Clinical depression in college-aged adults is up 90%
BY HUNTER BRITT
Capital News Service
Devastated. Drained. Depressed. Those are just a few words college students used to describe the past 15 months since the pandemic hit.
This past year has been a mixed bag of hybrid and online learning, but many college campuses in Virginia are completely reopening in the fall. Students had different reactions to online learning, but many are excited to transition back to in-person instruction.
Students said their mental health suffered during the two and a half semesters of online learning. Many said it was worse during the first semester when the pandemic hit. Jamareya Thomas, a fashion merchandising and marketing major at Virginia State University in Petersburg, said her mental health declined as her coursework grew more difficult.
“It definitely went down some, especially when I started taking harder classes,” she said. “This semester has actually been pretty good on my mental health. Last semester it was terrible, but this semester I was a lot more calm and collected.”
A survey of more than 1,000 Virginia college students by the State Council of Higher Education for Virginia found that 76% reported challenges to their mental health during the first months of the pandemic. Another survey of more than 2,000 students at Texas A&M University showed that 71% reported increased stress and anxiety levels. Only 43% said they were able to cope with this stress.
Amiya Brady, a nursing major at James Madison University in Harrisonburg, said she endured a lot more stress from virtual learning as opposed to in person.
“I was drained and tired because of the excessive workload,” she said. “We didn’t have as much work in person as we did online, so it was kind of overwhelming at times.”
Nyasia Dozier, a criminal justice major at VSU, said there are merits to both in-person and virtual learning, but she “had a hard time adjusting” to virtual learning. She said she was devastated when classes moved online last spring.
“I’m more of a hands-on learner, so I need to be in class learning versus at home,” Dozier said. “When I’m at home, I’ll be lazy, and I forget about my work. I’m not nearly as focused now as I was on campus.”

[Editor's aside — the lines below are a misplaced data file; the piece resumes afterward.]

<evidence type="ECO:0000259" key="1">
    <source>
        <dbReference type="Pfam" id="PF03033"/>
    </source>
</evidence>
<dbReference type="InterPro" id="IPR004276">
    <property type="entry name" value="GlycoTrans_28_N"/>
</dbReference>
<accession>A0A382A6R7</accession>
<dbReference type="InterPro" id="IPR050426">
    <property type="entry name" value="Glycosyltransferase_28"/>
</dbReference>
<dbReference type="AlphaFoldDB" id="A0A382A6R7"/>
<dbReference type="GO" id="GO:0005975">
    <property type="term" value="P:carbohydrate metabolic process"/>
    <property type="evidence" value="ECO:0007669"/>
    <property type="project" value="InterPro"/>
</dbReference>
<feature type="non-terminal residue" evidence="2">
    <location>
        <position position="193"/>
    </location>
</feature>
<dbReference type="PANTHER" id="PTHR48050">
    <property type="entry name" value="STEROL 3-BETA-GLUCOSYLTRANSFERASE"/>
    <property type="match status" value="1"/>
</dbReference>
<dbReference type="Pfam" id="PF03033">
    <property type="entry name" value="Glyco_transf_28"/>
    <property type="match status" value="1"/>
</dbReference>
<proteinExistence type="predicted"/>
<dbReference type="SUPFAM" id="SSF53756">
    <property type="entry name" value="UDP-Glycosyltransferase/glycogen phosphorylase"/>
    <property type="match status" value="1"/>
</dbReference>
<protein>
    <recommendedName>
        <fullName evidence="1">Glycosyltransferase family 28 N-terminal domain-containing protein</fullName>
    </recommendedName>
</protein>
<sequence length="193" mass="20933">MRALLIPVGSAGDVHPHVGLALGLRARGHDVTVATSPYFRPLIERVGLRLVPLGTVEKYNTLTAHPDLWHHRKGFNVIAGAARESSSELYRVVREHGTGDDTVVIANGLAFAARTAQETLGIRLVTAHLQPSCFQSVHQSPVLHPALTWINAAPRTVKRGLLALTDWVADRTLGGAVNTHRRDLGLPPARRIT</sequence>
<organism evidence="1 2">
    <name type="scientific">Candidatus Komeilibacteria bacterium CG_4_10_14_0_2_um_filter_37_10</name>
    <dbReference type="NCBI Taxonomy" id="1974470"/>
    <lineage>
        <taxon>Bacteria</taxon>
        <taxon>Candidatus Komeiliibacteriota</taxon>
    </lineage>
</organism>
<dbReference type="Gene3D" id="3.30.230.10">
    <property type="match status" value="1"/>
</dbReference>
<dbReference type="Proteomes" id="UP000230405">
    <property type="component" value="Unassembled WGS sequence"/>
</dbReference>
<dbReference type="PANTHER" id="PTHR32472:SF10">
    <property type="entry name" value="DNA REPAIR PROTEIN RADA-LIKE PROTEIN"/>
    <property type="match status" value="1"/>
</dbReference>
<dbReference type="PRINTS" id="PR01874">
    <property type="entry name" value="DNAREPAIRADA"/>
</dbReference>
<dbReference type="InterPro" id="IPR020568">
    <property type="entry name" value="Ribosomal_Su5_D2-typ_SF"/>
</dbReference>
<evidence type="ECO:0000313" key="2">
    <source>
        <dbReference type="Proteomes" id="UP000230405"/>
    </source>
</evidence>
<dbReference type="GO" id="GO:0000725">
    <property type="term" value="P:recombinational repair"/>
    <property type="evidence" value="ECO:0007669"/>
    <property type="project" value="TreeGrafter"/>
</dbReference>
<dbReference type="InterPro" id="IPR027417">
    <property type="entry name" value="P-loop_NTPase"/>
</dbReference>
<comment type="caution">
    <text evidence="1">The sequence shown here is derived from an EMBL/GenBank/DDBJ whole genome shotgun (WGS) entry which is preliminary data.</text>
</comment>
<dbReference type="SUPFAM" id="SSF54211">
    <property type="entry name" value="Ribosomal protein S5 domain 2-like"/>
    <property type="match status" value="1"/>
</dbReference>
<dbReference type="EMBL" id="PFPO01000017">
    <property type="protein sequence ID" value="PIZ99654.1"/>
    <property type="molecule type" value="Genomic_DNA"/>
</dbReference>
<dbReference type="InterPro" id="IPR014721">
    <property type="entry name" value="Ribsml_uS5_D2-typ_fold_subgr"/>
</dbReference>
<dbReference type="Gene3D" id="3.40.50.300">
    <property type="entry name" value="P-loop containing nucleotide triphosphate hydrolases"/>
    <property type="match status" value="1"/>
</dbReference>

Julie Bernardez, a freshman at Virginia Commonwealth University in Richmond, said virtual learning made the transition between high school and college more difficult.
“The hardest part is trying to figure out what’s OK and what’s not OK,” she said. “When classes are in person, you can raise your hand and go to the bathroom whenever you want, but people aren’t really taught online etiquette.”
Bernardez said tasks that were simple with in-person learning, such as contacting teachers or hearing the lecture, are now much harder.
“There’s a lot of issues that happen with online stuff that throws me off,” she said, “whether it’s trying to get a hold of teachers or Zoom technology, the video or the sound isn’t working.”
Grana Ali, a biology major at the College of William & Mary in Williamsburg, stated in an email that while her mental health wasn’t affected too negatively, it was still difficult to adjust to a COVID-19 world.
“I was a bit unmotivated to do things and felt isolated,” she said. “It’s depressing seeing all the horrible things happening in the world around you, and it definitely takes a toll on a person mentally, but I feel like I’m doing pretty OK so far.”
Clinical depression increased 90% among college-aged young adults in the first few months of the pandemic, according to a recently published study. The students’ screen time more than doubled, socialization decreased by over half and average steps taken declined from 10,000 to 4,600 per day.
Despite the struggles that virtual learning brings, students said that they have ways of boosting their mental health and motivation.
“Sitting in Monroe Park has helped a lot, just relaxing and breathing the fresh air,” Bernardez said. “I’ll go grab a smoothie and just sit on the bench with my phone put away.”
Other students take a break from school, but not from computer screens.
“I watch a quick 30-minute show, get a little TV time in, or even just play on my phone for a while to get a break from school,” Brady said.
Ali said Netflix is her go-to for entertainment, but she has also taken up reading more.
“I’ve really enjoyed it and used it as a way to escape from the realities of the world,” she said.
The isolation and struggles are why so many students anticipate returning to campus.
Many colleges and universities are still finalizing plans for the fall semester but have announced plans to be on campus with safety policies in place. A growing list of higher education institutions around the U.S. have announced a COVID-19 vaccine policy for students and employees, including some colleges in Virginia—though many of the state’s major colleges have not made a final determination.
The Centers for Disease Control and Prevention announced Thursday that vaccinated individuals don’t have to wear masks or social distance unless a law or regulation requires it.
Many college students are excited to return to campus in the fall, while others aren’t sure it’s the best course of action. Ali will likely return to campus.
“A lot of people have been getting vaccinated and abiding by the COVID safety rules,” Ali said. “I’ll most likely be returning to campus and as long as people are aware that COVID is still a risk and continue to do their part in stopping it from spreading.”